Near the end - maybe 500 metres away, though you couldn't see the finish (I knew it must be imminent as my GPS said we should have finished) I was given a push by a younger competitor. Vincent Carlier cajoled me into speeding up to the fastest pace I'd managed in the entire race. Every time I slowed he slowed with me and pushed me to an even faster pace. The orange carpet soon arrived and I'd like to think that was where we overtook one of the elite relay teams.
Thank you Vincent, whilst I didn't particularly enjoy it at the time, it was a memorable finish. Just desserts I suppose, as from time to time I've done the same to a few parkrunners in an effort to push them to personal bests. I finished at well inside 5 minute kilometre pace for that last 500 metres!
Getting out of the race compound was a bit of a struggle. I was later glad I'd eschewed the plentiful food on offer as I was still a bit queasy. I found a bollard to stand on and attempted to record Alistair rounding the final corner. Laurence and Monique were cheering us both on, though as I was distracted by Vincent I hadn't seen them at the end.
Here are a couple of relay teams going through, with Alistair just behind them, gritting his teeth to reach the finish.
Our times are somewhat academic as we aren't exactly elite runners and neither of us had done any training, though I'd probably had more exercise recently than Alistair, who works full time as a teacher in France near Geneva.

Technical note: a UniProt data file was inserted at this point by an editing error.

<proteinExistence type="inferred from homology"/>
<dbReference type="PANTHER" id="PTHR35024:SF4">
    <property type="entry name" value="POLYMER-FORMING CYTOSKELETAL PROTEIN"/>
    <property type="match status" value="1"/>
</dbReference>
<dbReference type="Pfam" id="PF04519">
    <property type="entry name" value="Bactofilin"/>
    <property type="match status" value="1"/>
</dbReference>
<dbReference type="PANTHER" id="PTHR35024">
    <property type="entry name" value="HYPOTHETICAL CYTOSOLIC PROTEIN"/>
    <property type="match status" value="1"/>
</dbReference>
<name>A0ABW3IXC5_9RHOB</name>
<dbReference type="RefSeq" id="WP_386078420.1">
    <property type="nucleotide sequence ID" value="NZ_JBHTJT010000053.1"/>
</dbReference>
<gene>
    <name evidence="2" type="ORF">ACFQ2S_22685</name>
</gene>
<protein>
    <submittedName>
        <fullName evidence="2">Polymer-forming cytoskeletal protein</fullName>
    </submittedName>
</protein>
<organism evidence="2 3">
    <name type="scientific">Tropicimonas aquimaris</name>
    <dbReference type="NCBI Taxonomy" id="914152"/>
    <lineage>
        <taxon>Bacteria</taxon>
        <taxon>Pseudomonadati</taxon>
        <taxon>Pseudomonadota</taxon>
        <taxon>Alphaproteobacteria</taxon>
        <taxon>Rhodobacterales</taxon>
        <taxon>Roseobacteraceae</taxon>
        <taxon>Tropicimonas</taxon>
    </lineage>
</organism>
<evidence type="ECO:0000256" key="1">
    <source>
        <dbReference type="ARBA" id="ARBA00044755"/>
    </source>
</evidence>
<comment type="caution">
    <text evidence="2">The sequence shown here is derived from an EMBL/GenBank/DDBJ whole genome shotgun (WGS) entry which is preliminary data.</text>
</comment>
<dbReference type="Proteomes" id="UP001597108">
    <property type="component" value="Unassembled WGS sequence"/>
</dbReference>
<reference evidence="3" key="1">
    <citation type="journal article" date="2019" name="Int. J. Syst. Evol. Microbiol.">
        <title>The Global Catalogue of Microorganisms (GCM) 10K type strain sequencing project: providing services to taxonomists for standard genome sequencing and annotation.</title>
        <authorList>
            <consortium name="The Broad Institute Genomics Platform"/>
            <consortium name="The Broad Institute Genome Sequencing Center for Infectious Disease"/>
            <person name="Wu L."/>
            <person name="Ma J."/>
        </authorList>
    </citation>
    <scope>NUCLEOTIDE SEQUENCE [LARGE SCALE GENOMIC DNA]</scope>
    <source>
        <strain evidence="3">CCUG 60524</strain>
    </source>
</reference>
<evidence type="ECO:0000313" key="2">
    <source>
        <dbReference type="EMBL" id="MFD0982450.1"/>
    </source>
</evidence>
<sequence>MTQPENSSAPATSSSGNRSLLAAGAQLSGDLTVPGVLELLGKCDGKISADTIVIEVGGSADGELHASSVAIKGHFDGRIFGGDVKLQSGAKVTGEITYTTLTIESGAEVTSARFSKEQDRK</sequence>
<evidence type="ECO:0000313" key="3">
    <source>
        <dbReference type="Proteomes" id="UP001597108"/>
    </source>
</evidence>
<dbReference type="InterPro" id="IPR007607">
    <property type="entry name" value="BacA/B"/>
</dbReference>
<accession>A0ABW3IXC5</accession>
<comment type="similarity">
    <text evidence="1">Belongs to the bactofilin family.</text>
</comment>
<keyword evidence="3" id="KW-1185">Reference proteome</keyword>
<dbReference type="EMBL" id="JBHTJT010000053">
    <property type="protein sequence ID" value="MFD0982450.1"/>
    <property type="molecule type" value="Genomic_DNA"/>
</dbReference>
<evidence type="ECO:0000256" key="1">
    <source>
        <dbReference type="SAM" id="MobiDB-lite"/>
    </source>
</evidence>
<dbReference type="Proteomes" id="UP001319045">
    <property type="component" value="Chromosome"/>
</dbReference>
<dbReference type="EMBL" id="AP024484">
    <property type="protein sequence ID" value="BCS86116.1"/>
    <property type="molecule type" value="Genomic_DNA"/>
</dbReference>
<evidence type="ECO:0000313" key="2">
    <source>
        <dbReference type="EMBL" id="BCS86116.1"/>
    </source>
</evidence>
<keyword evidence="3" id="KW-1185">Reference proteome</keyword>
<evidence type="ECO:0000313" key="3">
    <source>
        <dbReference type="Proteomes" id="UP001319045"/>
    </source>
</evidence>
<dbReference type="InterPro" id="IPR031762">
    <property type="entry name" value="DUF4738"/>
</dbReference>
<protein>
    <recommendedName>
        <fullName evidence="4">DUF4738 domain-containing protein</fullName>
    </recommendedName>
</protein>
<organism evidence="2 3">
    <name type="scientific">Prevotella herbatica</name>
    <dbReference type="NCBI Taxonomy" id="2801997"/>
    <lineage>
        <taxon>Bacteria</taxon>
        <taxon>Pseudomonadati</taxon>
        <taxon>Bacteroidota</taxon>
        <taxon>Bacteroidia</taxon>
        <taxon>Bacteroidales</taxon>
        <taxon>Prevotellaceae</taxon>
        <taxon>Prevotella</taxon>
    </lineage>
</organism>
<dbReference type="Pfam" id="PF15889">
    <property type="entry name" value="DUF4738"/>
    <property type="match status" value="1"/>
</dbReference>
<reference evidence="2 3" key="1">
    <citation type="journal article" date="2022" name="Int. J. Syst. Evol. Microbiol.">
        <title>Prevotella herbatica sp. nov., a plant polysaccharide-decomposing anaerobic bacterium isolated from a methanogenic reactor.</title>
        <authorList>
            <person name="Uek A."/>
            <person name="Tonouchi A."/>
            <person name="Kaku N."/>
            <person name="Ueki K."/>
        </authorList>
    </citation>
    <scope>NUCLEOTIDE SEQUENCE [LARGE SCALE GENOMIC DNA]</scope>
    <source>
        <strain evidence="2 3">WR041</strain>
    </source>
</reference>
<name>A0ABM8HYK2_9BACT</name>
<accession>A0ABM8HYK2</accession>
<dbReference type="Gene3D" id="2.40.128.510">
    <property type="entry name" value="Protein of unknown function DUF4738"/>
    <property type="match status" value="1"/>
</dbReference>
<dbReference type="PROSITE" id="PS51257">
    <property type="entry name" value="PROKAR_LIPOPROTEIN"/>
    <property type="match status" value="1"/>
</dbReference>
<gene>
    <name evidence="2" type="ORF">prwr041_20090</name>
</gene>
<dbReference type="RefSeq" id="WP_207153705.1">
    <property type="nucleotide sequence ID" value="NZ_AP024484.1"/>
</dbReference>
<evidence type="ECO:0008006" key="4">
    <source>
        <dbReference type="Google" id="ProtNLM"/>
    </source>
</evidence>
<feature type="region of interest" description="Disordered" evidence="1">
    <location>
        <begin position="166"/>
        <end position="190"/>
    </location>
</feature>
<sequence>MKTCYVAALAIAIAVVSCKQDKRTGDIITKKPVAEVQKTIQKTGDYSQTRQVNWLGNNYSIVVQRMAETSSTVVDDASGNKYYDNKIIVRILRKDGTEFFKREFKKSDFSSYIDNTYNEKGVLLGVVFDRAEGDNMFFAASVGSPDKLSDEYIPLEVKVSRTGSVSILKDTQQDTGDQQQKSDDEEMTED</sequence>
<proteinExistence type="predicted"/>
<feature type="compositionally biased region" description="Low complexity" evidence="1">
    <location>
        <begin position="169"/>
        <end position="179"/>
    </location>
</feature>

Martin: 4.32.40 (Half was 2.10) The ‘official time’ is a couple of minutes longer as that takes no account of the two minutes it took us to reach the start line.
Position 2067 out of 2637 participants, and 48th out of 78 in my 60-69 age group.
Alistair: 4.52.35, position 2378 (Half was 2.09).
We all met up, Guy appearing from somewhere, and I nipped back to my hotel for a shower before we took the subway to Ramonville for an excellent Sunday lunch with yesterday's team at Laurence's mother's house, where we were joined by Didier's son Florian.
Alistair and I were keen to absorb some of the Corsican beer that was on offer, and to show off our medals in the afternoon sun.
A trip to a spacious park next to the Canal du Midi provided Ali and me with an opportunity to loosen up (it worked) and a chance to meet Guy's son Jerome and his family (Corinne, Matis (5) and Romane (2)).
Lyra was also there, and she won a hastily convened Dog Hurdling Championship. Well done, Lyra.
By the time we left the Canal du Midi, the light was waning.
Then it was back for a welcome cup of tea at Monique’s house before returning to Hotel Ours Blanc for a good sleep before the journey home.
When I started this project a month ago I thought I might raise just as much money for the Cape Town township schools by sitting at home and writing out a cheque equivalent to the cost of this trip. But the response and the donations have been amazing. I've increased the target four times, and as I write the donations from 93 people amount to £1748, with a bit more to come. Thank you so much. I didn't know I had so many friends!
Readers are of course free to donate if you haven't already. It's a good cause:
There’s a slideshow covering my whole trip, here. If you click on the first image you may be lucky enough to be able to scroll through the pictures and see the captions, but if you find the ‘slideshow’ setting you are unlikely to see the captions. Google really are in a mess with this, I’m going to try alternatives when I have time.
PS Here’s the route, different from previous years, I believe, perhaps for security reasons.
And here’s the Garmin download giving timing splits, etc.